A friend died recently. She was my writing teacher first (and my first writing teacher).
I can trace roads from everything I’ve had published in the last two years to Helen, her guidance at every way-marker. Even with this map I’m disorientated; floundering in comprehending such a special woman being gone.
In grief, all roads lead inevitably to my Mum. Every funeral a little her funeral, too. Profound losses only comforted by the extreme gratitude for having shared some of the world with extraordinary people’s smiles and stories.
Joy and sorrow, innit?
Read all about #52and40 here.
A treasure trail of research lead me to Jessie Kesson and now I can’t believe her name wasn’t always part of my frame of Scots reference.
Jessie was born in 1916 Inverness to a loving single mum who worked as a prostitute and knew challenge intimately. At eight, Jessie was relocated to a children’s home in Aberdeenshire and denied further education because of her background. By the end of her life in 1994, Jessie was a London novelist, playwright and producer of Woman’s Hour.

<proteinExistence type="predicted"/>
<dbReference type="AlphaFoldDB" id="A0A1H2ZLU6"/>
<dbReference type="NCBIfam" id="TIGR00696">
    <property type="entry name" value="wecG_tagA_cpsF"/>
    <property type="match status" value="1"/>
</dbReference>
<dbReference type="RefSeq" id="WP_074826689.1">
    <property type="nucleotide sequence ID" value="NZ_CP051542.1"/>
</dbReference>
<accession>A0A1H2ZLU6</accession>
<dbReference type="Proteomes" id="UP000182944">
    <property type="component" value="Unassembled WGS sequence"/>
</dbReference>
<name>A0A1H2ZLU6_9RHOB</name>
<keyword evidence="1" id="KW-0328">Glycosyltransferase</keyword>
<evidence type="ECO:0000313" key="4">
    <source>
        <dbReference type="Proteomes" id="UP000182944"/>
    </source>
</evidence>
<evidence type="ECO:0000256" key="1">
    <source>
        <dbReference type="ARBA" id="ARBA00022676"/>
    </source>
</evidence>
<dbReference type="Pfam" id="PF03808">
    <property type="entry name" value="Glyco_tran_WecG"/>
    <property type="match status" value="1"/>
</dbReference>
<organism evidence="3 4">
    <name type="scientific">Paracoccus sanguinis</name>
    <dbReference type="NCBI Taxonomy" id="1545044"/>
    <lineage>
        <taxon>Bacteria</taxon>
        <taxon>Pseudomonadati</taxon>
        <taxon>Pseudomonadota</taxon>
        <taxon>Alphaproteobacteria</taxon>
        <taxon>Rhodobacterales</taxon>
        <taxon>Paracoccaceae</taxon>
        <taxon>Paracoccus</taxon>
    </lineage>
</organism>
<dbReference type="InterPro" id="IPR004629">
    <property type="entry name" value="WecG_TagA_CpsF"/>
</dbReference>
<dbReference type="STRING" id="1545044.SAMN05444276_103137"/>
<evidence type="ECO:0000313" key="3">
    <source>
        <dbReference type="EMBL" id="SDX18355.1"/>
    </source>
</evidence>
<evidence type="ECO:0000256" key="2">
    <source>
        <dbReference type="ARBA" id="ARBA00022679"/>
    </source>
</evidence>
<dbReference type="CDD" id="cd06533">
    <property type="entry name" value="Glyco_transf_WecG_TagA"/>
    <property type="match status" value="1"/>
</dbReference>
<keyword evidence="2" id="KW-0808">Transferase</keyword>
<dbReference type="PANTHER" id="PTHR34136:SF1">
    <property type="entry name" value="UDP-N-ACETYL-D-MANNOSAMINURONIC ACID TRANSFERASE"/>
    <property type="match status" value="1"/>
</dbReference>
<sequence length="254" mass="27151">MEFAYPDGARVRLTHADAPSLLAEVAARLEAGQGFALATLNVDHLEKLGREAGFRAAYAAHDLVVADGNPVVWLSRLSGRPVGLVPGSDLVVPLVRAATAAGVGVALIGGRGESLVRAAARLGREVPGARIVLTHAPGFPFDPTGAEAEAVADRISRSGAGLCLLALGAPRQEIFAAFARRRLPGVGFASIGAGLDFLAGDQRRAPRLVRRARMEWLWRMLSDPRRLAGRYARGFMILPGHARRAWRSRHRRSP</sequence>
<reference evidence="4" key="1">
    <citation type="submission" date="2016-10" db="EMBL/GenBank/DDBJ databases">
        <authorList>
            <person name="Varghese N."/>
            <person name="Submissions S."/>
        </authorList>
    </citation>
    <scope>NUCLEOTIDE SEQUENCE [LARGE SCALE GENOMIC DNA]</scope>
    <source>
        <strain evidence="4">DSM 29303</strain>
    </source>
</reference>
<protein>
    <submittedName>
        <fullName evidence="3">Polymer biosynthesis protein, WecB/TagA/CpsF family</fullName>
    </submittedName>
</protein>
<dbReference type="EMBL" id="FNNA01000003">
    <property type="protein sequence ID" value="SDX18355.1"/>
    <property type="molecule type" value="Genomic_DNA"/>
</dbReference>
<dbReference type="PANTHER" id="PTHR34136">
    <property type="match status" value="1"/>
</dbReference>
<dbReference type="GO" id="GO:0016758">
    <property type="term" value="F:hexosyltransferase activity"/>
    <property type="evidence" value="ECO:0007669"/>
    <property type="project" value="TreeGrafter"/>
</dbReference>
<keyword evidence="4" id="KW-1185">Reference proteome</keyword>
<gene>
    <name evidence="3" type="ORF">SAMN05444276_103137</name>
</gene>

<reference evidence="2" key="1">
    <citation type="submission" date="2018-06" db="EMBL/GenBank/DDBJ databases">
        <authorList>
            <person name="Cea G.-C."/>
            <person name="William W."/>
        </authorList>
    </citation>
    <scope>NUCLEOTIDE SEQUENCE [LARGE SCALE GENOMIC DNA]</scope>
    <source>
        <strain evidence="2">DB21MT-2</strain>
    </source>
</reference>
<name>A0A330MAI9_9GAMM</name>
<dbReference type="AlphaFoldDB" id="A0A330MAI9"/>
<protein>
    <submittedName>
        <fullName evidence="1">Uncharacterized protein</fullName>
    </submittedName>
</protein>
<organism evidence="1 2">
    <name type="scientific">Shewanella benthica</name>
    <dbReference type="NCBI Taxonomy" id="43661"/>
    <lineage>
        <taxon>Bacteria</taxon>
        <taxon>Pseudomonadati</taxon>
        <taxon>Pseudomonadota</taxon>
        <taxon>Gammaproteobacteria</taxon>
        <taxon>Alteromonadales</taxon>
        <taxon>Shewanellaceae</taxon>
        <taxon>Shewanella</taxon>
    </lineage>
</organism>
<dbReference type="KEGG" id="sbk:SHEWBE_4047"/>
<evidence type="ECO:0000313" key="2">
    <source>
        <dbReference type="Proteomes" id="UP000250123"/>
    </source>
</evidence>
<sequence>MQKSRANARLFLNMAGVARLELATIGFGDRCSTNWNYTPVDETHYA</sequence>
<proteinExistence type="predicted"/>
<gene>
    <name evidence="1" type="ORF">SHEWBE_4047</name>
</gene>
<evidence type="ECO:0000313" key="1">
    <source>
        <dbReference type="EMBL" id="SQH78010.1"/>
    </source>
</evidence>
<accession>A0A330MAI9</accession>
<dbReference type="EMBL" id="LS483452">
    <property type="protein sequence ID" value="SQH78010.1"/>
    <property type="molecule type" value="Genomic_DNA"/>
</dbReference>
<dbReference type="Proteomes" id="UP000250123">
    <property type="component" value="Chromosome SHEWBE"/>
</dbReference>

The bits in-between? She told her stories.
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Dear Sixty Year Old Me,
Saturday was that day of sliding down a long snake after a clear climb on a few recent ladders.
You felt low afterwards. Low and relieved. Relieved because I wasn’t chosen to read out. Two hours after emailing the intro to my submission to the novel writing workshop I could see holes in it, after all. Huge holes.
Leerdammer through a telescope holes.
Here, forty eight hours later, I dare say I’ll stand up for attempt 654 of trying to birth this goddamn story.
Say you’re laughing?
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